A reporter asked me this afternoon if Elaine Marshall's candidacy announcement transformed the North Carolina Senate race.
Well honestly, no.
Even after 13 years in statewide office our polling in March found that just 28% of North Carolina voters have a favorable opinion of Marshall. She is largely unknown, as are the rest of the Democrats looking at the race.
When Roy Cooper decided not to run that was basically the end of the possibility of Richard Burr losing because voters liked someone more than him. The race at this point is going to be determined by whether Democrats can get more people to decide they don't like Burr than Republicans can get to decide they don't like Barack Obama. It will be a race about what people don't like rather than what they like. I don't think it matters that much who the Democratic nominee is, as long as they can raise some money and keep from doing anything stupid.
It was very much the same situation last year. Kay Hagan did a good job but there are probably two dozen other North Carolina Democrats who could have won that race too with the way the DSCC was able to destroy Elizabeth Dole.
Marshall did poll the best out of herself, Cal Cunningham, Kenneth Lewis, and Kevin Foy last month. But Richard Burr got the same 43% against all four of them. In the Senate numbers we'll be releasing on Friday including six potential contenders Burr got 43% against two of them, 42% against three of them, and 41% against one of them.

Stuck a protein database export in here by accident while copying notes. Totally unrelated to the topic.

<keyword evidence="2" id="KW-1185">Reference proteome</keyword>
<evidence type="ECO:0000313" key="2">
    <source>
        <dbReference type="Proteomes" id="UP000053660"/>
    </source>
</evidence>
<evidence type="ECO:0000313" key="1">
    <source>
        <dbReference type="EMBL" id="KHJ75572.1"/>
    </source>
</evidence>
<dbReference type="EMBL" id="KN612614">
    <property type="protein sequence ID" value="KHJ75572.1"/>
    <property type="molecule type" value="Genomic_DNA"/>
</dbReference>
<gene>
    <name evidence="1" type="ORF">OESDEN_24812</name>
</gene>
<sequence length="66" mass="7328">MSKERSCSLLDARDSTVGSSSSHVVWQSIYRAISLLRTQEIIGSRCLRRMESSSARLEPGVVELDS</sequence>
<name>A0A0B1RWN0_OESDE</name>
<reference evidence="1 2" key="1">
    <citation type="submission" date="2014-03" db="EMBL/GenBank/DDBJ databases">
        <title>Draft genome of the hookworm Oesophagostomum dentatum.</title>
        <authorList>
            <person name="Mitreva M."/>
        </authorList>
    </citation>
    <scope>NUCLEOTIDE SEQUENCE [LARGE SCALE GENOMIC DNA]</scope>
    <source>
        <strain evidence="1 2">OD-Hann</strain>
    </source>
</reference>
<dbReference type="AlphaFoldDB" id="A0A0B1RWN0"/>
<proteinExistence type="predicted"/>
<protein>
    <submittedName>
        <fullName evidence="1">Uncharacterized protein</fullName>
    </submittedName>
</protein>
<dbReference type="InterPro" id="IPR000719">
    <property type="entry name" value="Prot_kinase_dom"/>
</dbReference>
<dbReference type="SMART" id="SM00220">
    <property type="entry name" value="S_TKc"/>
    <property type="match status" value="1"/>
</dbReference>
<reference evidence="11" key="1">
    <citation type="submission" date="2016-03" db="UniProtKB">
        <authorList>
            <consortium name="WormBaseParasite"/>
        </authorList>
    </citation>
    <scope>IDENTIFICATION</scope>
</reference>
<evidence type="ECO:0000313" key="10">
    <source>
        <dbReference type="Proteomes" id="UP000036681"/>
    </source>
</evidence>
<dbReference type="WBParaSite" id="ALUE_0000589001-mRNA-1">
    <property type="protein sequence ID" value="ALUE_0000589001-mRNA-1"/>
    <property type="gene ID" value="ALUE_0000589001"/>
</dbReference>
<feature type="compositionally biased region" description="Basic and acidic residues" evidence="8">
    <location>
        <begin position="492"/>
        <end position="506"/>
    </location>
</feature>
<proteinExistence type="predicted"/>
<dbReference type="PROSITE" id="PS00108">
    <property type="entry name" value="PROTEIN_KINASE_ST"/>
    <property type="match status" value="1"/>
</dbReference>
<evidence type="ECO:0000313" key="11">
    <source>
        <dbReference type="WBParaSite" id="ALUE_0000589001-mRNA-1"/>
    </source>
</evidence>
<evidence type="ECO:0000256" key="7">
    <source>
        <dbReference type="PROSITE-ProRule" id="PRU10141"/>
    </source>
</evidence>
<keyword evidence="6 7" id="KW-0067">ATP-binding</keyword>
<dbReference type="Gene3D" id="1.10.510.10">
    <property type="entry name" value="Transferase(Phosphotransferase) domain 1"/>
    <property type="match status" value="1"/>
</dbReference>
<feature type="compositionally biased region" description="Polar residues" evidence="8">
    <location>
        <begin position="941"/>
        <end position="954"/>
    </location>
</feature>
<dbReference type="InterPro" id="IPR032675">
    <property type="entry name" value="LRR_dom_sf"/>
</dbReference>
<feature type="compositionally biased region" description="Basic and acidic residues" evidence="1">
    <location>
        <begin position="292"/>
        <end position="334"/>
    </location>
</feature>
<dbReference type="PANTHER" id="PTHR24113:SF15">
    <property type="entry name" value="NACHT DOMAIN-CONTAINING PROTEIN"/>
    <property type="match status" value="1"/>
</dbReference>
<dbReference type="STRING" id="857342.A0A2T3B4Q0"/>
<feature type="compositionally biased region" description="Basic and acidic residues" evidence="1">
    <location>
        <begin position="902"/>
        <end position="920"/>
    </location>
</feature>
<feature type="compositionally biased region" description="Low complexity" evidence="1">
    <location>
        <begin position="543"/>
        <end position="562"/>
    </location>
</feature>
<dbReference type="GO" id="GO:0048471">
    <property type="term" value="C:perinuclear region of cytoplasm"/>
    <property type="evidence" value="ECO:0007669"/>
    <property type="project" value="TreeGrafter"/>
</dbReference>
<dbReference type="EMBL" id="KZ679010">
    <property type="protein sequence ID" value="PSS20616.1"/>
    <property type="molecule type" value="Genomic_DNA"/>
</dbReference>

Given differences in name recognition for the Democratic possibilities the number they hold Burr to in polling at this point is more meaningful than their share, and there is basically no difference in Marshall, Cunningham, Lewis, Foy, Wicker, and Etheridge's early performance. From the standpoint of beating Burr it doesn't matter who the nominee is based on where the candidates start out with North Carolina voters.
What's the bottom line? If Marshall proves to be a superior fundraiser to whoever else ends up getting in, then she'll probably win the nomination. If Wicker or Etheridge runs she won't be the superior fundraiser but if neither of them do she most likely will be. At the end of the day it doesn't matter- if voters dislike Richard Burr more than Barack Obama any of these Democrats have a good chance to win. And if Obama has a bad approval rating in the state, none of the Democrats is going to win. So it's good for Democrats that Marshall is in because she fits the profile of being able to raise some money and keep from making a fool of herself, but I don't think it changes the chances of Burr losing one way or the other.